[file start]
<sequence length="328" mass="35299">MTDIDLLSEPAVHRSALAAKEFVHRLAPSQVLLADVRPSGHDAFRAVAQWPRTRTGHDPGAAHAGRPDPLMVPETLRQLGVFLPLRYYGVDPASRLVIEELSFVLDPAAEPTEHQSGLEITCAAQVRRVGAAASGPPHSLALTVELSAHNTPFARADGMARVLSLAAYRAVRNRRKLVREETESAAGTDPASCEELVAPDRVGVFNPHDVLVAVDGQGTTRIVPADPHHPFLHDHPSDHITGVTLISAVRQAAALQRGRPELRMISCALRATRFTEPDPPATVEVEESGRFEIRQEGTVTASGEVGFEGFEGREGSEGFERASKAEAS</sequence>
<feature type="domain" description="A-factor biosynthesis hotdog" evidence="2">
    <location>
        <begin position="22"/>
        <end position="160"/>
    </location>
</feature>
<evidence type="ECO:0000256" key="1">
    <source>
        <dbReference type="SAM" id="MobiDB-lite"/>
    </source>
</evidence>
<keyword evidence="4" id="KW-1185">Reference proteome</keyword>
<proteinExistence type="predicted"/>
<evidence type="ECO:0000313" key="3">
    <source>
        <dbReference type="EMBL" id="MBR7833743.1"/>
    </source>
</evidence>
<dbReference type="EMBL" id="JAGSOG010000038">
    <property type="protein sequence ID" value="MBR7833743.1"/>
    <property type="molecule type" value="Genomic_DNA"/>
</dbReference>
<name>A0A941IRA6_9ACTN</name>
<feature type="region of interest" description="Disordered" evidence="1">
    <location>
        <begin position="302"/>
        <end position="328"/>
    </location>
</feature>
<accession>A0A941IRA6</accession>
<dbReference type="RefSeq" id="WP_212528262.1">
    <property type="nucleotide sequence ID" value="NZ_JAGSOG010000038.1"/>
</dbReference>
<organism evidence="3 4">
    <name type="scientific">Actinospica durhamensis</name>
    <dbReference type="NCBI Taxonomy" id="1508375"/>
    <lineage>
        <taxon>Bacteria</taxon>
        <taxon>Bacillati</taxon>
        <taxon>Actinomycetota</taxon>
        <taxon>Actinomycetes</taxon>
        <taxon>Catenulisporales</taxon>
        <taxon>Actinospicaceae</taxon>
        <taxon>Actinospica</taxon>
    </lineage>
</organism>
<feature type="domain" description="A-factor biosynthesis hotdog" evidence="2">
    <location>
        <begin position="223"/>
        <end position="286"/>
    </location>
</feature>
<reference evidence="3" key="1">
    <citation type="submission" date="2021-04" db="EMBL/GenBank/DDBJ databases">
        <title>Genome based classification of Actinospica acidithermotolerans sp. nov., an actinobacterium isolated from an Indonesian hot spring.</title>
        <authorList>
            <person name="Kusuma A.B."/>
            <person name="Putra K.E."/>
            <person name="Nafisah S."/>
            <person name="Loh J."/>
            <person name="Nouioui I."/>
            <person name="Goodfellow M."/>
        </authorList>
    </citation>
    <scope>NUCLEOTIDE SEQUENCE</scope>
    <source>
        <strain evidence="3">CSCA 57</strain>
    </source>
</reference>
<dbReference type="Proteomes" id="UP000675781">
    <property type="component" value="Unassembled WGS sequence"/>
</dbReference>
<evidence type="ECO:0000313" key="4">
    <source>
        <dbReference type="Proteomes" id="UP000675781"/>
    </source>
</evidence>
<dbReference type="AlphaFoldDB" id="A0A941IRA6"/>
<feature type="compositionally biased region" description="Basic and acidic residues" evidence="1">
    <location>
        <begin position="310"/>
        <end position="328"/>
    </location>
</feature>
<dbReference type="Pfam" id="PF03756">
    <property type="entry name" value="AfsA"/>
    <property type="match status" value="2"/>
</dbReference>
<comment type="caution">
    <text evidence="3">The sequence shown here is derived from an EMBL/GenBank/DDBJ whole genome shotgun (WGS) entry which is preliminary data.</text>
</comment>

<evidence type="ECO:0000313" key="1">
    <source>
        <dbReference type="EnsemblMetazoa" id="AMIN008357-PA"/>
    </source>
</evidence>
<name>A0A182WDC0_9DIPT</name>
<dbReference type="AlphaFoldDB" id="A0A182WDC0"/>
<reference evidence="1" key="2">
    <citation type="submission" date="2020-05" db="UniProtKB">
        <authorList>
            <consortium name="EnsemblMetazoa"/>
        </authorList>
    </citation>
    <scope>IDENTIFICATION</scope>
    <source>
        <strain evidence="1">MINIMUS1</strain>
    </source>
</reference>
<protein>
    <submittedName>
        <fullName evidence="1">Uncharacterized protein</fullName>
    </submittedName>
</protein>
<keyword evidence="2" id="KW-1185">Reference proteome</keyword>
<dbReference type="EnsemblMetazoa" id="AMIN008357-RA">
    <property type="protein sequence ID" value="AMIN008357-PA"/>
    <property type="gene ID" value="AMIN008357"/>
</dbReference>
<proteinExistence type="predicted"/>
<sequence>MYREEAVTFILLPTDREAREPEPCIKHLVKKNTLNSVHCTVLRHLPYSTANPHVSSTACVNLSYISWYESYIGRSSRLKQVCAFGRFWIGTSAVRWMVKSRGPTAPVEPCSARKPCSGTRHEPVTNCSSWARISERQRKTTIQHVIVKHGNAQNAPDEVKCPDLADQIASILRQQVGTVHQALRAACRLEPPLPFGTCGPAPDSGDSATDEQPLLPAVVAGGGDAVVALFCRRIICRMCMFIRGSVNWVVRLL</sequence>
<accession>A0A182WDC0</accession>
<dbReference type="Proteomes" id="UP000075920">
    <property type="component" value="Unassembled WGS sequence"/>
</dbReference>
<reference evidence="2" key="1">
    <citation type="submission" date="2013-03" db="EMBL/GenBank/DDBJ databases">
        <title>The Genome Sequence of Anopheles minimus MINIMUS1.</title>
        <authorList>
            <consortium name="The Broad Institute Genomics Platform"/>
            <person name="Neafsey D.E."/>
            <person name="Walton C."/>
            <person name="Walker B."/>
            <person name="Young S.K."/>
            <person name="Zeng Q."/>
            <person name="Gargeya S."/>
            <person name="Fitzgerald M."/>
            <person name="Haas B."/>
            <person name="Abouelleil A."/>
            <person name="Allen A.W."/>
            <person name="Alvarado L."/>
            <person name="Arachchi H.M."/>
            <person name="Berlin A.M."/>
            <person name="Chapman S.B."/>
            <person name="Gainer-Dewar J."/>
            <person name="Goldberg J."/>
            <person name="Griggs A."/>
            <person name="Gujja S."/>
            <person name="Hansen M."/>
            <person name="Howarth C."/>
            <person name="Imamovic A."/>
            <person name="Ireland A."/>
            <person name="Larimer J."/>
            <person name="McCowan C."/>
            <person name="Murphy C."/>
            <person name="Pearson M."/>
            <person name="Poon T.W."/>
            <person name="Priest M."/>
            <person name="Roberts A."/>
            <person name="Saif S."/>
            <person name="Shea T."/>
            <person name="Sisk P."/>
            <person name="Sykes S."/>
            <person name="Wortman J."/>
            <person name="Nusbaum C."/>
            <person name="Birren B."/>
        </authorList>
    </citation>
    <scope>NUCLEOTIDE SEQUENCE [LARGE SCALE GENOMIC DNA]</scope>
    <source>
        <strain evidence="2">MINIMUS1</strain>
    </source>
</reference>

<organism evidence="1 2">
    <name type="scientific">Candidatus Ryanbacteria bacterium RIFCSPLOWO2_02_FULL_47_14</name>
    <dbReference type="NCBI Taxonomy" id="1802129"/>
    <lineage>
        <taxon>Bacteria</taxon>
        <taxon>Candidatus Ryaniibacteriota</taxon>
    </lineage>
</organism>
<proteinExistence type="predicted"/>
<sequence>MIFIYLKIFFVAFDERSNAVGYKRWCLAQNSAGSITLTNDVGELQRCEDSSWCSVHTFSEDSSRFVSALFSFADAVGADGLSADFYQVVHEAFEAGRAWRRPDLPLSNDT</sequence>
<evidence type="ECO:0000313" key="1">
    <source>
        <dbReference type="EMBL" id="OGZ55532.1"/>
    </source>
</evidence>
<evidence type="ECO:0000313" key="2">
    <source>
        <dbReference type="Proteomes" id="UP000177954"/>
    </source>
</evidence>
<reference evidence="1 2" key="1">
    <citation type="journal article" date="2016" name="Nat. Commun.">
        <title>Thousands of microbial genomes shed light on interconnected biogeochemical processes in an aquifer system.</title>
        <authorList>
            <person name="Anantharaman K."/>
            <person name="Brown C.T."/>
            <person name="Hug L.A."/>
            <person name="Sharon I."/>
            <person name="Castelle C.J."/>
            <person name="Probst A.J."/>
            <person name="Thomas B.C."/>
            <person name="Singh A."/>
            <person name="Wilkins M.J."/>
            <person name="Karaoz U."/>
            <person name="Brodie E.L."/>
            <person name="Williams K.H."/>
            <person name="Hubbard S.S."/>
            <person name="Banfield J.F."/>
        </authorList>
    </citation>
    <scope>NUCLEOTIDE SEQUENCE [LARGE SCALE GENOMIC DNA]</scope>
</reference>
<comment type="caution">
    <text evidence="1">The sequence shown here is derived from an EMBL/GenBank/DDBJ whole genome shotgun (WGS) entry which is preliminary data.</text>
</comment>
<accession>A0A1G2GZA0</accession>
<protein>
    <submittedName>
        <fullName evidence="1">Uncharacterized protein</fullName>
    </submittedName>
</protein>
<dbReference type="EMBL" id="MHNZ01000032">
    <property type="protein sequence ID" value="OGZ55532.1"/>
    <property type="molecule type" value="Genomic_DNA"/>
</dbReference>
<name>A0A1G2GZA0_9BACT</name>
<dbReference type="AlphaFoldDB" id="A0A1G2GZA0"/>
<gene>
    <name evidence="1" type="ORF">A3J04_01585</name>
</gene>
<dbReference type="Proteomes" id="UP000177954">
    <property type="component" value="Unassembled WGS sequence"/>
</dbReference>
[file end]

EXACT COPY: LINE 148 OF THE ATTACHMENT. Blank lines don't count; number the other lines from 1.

            <person name="Griggs A."/>